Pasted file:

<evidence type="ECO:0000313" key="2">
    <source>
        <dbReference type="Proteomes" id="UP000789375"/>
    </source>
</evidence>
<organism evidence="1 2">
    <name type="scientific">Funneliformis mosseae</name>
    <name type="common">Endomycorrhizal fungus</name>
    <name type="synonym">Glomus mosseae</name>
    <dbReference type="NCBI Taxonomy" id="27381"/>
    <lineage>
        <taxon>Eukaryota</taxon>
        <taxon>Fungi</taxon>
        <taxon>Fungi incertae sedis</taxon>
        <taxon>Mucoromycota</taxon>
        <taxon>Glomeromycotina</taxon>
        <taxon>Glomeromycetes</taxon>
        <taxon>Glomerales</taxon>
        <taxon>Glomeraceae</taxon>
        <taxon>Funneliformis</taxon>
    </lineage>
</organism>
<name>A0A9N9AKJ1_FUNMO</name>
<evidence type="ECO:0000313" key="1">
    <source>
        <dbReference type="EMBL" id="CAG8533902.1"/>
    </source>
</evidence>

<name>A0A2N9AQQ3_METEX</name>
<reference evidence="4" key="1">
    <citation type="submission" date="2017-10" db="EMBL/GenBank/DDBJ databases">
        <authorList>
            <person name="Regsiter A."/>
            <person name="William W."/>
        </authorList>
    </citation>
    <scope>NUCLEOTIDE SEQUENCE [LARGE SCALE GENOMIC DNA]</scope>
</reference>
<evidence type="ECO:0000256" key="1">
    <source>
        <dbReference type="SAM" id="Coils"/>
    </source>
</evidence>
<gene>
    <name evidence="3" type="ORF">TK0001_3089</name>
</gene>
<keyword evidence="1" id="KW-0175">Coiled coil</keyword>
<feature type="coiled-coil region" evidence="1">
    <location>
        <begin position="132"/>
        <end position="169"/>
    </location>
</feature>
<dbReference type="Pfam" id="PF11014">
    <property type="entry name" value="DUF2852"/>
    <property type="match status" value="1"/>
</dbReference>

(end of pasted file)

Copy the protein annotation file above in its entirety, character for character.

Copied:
<evidence type="ECO:0000313" key="2">
    <source>
        <dbReference type="Proteomes" id="UP000789375"/>
    </source>
</evidence>
<organism evidence="1 2">
    <name type="scientific">Funneliformis mosseae</name>
    <name type="common">Endomycorrhizal fungus</name>
    <name type="synonym">Glomus mosseae</name>
    <dbReference type="NCBI Taxonomy" id="27381"/>
    <lineage>
        <taxon>Eukaryota</taxon>
        <taxon>Fungi</taxon>
        <taxon>Fungi incertae sedis</taxon>
        <taxon>Mucoromycota</taxon>
        <taxon>Glomeromycotina</taxon>
        <taxon>Glomeromycetes</taxon>
        <taxon>Glomerales</taxon>
        <taxon>Glomeraceae</taxon>
        <taxon>Funneliformis</taxon>
    </lineage>
</organism>
<name>A0A9N9AKJ1_FUNMO</name>
<evidence type="ECO:0000313" key="1">
    <source>
        <dbReference type="EMBL" id="CAG8533902.1"/>
    </source>
</evidence>

<name>A0A2N9AQQ3_METEX</name>
<reference evidence="4" key="1">
    <citation type="submission" date="2017-10" db="EMBL/GenBank/DDBJ databases">
        <authorList>
            <person name="Regsiter A."/>
            <person name="William W."/>
        </authorList>
    </citation>
    <scope>NUCLEOTIDE SEQUENCE [LARGE SCALE GENOMIC DNA]</scope>
</reference>
<evidence type="ECO:0000256" key="1">
    <source>
        <dbReference type="SAM" id="Coils"/>
    </source>
</evidence>
<gene>
    <name evidence="3" type="ORF">TK0001_3089</name>
</gene>
<keyword evidence="1" id="KW-0175">Coiled coil</keyword>
<feature type="coiled-coil region" evidence="1">
    <location>
        <begin position="132"/>
        <end position="169"/>
    </location>
</feature>
<dbReference type="Pfam" id="PF11014">
    <property type="entry name" value="DUF2852"/>
    <property type="match status" value="1"/>
</dbReference>